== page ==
In the year 1998, the Government of India started the project of upgrading and widening of the major links of the national highway network to four or six lanes. The project, named the ‘National Highway Development Programme’ (NHDP), consisted of ‘Golden Quadrilateral’ (GQ), ‘North-South corridor’ and ‘East-West corridor’. The ‘National Highway Authority of India’ (NHAI), which has been the principal promoter of this development programme, had proposed that the development be done on a Public Private Partnership (PPP) basis. NHAI came up with numbers of models for private financing such as Build Operate Transfer (BOT), Annuity Scheme and in some cases, guarantee on the return scheme. Here, recovery of the investment is being done by levying of user fee charges, either by the Concessionaire or by the Authority such as NHAI or the State Government. In case of Annuity based projects, the payment is being made to the Concessionaire semi-annually or annually at the agreed rate during the operation period.
Toll Management Systems
For the use of the tolled highway, an amount of money, i.e. user fee has to be paid by the road user. The amount of money to be paid depends upon various factors like road section, class of vehicle, etc. Collection of user fee can be done either manually or by a computerised toll collection system. Mainly, there are two types of toll collection systems, i.e. Semi-Automatic Toll Collection System and a Fully Automatic Toll Collection System – popularly known as ‘Electronic Toll Collection’, wherein vehicle does not have to stop at the toll plaza for payment of user fees.
In the initial days of toll collection, the most common method of collection of fee was manual type tolling where money is collected manually by the toll collector and a pre-printed receipt is issued to the driver depending upon the vehicle class, road section and type of journey such as single/return journey. This method is still viable and is deployed at places where density of traffic is less, or where the expected toll collection does not validate the implementation of a full-fledged computerised toll collection system. This is so because in this method the operation cost is less and the operations can be started without extensive training. However, there is no audit on toll collection and with increase in traffic volume, this method will result in longer vehicle queues at the toll plaza as the per vehicle processing time is longer in this method.
In the case of semi-automatic type of toll collection system, the payment is made manually to the toll collector and other processes like the issue of toll receipt, data storage and management, lane management like opening/closing of boom barrier, traffic light operations, etc. are done through the toll collection system. In addition to the toll collection system, here, an Automatic Vehicle Classification (AVC) system is also installed. This AVC is usually a set of various sensors and other equipment installed in the lanes which detect the category of the vehicle passing through the lanes.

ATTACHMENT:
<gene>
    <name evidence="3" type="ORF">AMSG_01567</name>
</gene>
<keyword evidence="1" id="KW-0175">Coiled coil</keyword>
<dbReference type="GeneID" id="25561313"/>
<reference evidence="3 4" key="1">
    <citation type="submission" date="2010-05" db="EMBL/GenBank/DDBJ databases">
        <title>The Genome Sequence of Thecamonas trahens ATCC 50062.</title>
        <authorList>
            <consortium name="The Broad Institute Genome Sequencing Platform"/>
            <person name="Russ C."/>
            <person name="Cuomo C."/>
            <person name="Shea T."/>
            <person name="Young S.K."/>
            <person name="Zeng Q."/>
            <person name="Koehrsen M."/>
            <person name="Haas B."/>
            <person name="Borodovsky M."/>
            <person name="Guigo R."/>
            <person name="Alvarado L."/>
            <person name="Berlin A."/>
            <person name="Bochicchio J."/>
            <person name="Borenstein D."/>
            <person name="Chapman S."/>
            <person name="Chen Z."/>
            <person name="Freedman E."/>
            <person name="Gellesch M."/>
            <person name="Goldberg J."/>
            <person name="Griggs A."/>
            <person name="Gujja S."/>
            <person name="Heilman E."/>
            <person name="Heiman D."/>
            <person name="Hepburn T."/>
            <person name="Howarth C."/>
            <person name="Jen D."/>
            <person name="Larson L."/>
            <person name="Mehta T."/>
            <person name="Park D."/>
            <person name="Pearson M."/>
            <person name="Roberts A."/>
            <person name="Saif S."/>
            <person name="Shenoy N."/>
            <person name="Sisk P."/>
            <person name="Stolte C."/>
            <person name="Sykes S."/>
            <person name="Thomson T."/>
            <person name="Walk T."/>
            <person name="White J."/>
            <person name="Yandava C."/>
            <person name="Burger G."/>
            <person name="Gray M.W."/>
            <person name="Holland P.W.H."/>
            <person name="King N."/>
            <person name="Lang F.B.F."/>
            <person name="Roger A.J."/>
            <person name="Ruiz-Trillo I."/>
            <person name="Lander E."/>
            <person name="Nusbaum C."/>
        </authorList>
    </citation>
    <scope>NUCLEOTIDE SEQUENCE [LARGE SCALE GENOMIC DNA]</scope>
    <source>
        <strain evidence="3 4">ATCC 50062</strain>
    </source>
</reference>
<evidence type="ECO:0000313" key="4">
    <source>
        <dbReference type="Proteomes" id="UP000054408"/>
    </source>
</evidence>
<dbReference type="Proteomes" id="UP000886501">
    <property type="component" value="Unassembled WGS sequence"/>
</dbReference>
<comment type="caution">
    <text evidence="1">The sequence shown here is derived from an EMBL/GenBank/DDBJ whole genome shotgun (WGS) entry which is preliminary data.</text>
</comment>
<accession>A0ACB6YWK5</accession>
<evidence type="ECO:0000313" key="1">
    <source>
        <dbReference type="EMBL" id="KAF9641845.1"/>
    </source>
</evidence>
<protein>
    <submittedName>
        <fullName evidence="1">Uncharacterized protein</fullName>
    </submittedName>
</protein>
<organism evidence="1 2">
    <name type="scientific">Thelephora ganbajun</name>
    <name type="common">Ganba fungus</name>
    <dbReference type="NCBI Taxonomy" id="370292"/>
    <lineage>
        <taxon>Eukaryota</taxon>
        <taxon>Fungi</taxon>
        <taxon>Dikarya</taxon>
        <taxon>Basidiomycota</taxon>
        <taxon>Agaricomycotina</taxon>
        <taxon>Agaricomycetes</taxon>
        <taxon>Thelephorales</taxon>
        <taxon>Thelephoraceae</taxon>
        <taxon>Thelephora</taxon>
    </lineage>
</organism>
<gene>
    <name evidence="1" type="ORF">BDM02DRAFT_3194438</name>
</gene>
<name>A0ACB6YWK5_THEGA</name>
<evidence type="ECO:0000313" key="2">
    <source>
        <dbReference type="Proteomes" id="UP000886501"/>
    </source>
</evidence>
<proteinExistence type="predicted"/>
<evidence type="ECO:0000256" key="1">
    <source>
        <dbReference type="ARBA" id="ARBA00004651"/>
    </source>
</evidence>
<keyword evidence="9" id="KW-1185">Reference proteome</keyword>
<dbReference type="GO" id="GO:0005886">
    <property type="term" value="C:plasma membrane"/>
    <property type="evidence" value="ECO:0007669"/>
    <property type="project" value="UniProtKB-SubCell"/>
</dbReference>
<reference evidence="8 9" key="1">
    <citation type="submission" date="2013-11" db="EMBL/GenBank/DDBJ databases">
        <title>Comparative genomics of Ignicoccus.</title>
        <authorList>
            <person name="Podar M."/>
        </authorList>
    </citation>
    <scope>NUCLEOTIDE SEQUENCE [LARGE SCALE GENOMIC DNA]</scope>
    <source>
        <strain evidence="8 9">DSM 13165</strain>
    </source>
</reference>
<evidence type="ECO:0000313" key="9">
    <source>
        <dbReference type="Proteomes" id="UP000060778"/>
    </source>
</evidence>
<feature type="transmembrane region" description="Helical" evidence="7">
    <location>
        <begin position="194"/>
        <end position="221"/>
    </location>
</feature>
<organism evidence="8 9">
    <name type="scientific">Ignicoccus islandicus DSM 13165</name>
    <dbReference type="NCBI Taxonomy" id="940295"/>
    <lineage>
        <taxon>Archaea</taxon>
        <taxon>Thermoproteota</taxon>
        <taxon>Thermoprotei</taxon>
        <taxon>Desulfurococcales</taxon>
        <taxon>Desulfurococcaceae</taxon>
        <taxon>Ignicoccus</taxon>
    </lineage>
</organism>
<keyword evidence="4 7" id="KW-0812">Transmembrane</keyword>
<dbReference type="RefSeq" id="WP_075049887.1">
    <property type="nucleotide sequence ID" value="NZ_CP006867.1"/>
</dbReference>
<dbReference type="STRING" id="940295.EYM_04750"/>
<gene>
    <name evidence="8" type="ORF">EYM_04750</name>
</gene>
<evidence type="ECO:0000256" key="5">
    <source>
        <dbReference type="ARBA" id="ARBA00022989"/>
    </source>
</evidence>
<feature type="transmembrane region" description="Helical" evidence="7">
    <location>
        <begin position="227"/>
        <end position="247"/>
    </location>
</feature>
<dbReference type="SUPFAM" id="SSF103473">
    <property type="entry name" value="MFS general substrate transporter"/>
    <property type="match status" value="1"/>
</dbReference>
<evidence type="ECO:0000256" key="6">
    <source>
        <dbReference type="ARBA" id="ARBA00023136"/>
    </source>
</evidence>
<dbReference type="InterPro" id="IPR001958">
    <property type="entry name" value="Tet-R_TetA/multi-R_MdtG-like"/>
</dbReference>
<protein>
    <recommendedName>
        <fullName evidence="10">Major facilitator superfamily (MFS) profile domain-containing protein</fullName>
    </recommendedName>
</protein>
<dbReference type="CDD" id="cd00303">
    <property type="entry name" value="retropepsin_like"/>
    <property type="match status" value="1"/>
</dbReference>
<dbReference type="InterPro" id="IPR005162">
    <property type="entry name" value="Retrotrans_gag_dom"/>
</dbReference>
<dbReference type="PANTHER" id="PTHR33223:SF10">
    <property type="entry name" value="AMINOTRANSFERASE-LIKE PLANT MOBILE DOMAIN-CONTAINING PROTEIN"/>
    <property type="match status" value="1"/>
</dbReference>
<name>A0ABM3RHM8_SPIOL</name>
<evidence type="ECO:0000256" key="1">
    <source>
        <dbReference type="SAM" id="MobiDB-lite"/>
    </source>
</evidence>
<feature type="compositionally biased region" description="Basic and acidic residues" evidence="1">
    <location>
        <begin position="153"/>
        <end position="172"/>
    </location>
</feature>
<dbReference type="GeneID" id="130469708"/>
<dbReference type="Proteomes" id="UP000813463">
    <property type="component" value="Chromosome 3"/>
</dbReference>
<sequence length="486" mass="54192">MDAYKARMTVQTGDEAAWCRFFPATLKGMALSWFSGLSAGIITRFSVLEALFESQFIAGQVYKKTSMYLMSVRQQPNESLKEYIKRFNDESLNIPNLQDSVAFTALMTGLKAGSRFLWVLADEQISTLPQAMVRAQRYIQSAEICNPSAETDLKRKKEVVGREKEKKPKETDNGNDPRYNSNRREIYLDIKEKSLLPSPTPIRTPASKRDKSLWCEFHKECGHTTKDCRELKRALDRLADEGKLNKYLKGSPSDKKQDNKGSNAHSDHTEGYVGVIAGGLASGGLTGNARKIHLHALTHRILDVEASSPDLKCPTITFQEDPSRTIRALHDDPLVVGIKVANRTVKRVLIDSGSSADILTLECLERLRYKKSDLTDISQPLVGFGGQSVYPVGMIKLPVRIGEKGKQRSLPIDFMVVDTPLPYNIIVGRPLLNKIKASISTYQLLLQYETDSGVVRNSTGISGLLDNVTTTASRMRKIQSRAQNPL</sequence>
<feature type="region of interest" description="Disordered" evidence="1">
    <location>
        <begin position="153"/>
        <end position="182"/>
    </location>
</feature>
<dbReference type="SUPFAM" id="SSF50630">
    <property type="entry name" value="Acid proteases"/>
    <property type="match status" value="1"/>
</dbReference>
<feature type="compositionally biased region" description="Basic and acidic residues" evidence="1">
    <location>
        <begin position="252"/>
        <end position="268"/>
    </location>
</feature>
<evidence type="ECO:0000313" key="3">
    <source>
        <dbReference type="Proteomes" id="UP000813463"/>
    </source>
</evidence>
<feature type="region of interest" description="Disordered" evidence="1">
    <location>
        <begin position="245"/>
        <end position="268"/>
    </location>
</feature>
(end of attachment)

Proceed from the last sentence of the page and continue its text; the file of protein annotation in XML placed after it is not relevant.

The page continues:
The data from the various sensors is collected and with complex algorithms, the class of the vehicle is determined by the AVC system. In case there is a mis-match between vehicle class processed by the toll collector and that as detected by the AVC, a photograph of the vehicle is taken and all data regarding that particular transaction is recorded by the system to be inspected and verified by the Toll Plaza supervisor.
The AVC is an invaluable tool which is used to monitor and verify the processes being done by the toll collector and helps in identifying any misclassification of vehicles or other forms of misappropriation. The Toll Collection System automatically identifies any such violations and enables appropriate action to be taken by the concessionaire or toll collection agency. In the case of fully automatic toll collection system, a transceiver unit is installed at the entrance of the toll lane at the toll plaza and an On Board Unit (OBU) or Tag is attached to the windshield. All other data like vehicle class, vehicle registration number, date of issue, expiry date, type of scheme, balance amount/trip, etc., is stored in the database corresponding to the unique ID of the OBU/Tag. When this vehicle approaches the lane, the transceiver unit detects the OBU/Tag and based on the unique ID of the OBU/Tag, the data is validated and if the required amount/trip exists in the user’s account, the boom barrier opens automatically and the vehicle is allowed to pass through the lane. This entire process takes place automatically without any human intervention.
This method is fast, secure and convenient for toll collection. However, this method can be applied only in areas with a higher concentration of urban or frequent travellers. It is not feasible for one time road users or for vehicles that ply infrequently.